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Bearded vultures in the Alps – looks like we are having another great breeding season!

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The bearded vulture breeding season is in full swing, and so far, we have news of at least 41 occupied territories in the Alps. There are three territories in the eastern part of the Alps, 15 in the Central Alps, 19 in the north-western Alps and four in the south-western part of the Alpine range. In terms of countries, there are 3 pairs in Austria, 17 in Switzerland, 8 in Italy and 13 in France (see map).

At least 33 of these pairs have laid eggs – amongst those, two new breeding pairs, in Bonette (FRA – south-west) and Buffalora (CHE – Central). We are still expecting news from several pairs. Last year 43 breeding territories produced 25 fledglings, while in 2015 there were 34 pairs and 20 fledglings.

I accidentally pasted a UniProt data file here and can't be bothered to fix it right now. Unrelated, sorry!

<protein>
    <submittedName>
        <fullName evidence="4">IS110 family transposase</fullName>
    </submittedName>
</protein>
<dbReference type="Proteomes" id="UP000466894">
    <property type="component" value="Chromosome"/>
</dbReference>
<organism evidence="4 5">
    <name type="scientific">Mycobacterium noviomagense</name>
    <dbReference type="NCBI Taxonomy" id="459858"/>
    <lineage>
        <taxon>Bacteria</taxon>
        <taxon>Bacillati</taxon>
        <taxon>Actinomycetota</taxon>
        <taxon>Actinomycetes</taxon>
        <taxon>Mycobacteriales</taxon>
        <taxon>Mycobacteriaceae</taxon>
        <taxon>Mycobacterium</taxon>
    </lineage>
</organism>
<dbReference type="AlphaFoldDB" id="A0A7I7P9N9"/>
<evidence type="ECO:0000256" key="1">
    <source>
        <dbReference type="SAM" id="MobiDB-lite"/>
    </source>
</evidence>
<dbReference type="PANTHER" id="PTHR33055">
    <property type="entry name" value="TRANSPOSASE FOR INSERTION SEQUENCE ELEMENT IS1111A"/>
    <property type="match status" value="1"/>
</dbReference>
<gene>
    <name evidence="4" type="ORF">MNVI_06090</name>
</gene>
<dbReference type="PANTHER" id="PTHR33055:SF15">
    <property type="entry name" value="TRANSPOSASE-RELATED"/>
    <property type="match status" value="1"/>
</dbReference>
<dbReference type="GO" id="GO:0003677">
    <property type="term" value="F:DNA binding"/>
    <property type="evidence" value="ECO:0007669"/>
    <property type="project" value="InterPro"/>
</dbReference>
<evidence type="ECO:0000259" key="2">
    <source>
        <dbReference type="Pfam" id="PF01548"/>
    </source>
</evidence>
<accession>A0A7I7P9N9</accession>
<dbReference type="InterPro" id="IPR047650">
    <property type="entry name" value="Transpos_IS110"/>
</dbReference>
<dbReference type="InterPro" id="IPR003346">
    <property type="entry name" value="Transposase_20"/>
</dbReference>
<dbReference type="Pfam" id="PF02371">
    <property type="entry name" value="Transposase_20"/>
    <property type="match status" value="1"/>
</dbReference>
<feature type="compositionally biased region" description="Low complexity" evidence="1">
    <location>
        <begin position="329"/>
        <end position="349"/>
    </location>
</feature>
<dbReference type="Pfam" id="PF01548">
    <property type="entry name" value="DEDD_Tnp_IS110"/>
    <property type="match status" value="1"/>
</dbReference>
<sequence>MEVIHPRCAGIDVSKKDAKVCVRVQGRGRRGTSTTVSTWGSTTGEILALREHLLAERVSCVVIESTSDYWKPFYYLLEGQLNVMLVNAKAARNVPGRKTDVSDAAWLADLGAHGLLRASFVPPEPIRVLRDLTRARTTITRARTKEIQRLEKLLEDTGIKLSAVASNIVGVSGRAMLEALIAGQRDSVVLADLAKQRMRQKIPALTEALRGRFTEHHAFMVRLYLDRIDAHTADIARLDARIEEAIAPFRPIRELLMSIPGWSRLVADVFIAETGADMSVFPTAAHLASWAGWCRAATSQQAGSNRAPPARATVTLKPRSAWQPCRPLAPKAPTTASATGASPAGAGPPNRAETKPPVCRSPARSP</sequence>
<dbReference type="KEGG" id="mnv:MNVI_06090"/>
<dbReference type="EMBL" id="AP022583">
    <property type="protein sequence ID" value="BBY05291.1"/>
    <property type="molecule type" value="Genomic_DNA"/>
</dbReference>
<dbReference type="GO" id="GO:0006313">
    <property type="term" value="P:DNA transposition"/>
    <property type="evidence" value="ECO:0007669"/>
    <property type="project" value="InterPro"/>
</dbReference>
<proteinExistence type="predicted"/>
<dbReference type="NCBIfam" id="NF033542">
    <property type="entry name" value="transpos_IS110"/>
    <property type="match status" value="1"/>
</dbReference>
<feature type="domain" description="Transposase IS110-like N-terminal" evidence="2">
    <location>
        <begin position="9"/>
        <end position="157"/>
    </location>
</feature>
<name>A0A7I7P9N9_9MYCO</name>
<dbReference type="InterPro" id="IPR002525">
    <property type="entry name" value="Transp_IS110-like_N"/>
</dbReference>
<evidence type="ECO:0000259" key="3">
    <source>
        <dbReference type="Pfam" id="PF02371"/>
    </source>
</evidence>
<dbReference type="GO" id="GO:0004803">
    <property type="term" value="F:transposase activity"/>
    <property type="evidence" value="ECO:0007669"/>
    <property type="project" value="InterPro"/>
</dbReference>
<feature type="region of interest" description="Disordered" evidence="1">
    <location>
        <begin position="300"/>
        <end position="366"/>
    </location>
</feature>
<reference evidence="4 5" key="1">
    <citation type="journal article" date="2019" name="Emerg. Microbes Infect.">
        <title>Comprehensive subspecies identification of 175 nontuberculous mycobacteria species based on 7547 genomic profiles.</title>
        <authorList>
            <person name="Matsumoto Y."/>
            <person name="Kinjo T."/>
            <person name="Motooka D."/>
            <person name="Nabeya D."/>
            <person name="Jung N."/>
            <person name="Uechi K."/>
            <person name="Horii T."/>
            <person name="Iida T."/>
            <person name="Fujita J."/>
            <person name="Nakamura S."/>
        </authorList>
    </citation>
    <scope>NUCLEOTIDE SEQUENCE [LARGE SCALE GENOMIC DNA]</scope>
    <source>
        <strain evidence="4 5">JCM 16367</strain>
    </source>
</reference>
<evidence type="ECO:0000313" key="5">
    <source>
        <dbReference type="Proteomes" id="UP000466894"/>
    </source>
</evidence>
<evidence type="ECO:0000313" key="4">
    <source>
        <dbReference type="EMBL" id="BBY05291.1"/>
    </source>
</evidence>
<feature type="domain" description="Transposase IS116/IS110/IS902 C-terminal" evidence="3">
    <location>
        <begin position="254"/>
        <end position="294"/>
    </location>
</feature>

Further, several individuals that had not been seen since 2004 and 2005 were recently confirmed alive, recognised by their rings – some of the hundreds of observations of bearded vultures reported in our IBM database during every month, and that are crucial for us to measure survival and establish demographic parameters for this population.

The VCF coordinated the reintroduction project in the Alps, together with many partners in 4 countries. First releases started in 1986, the first breeding in the wild was in 1997 and now we are only releasing genetically rare individuals to strengthen the genetic diversity of the population before closing this most successful project – the population is now expanding rapidly with the breeding of wild pairs.

Photo: Bruno Berthémy/VCF

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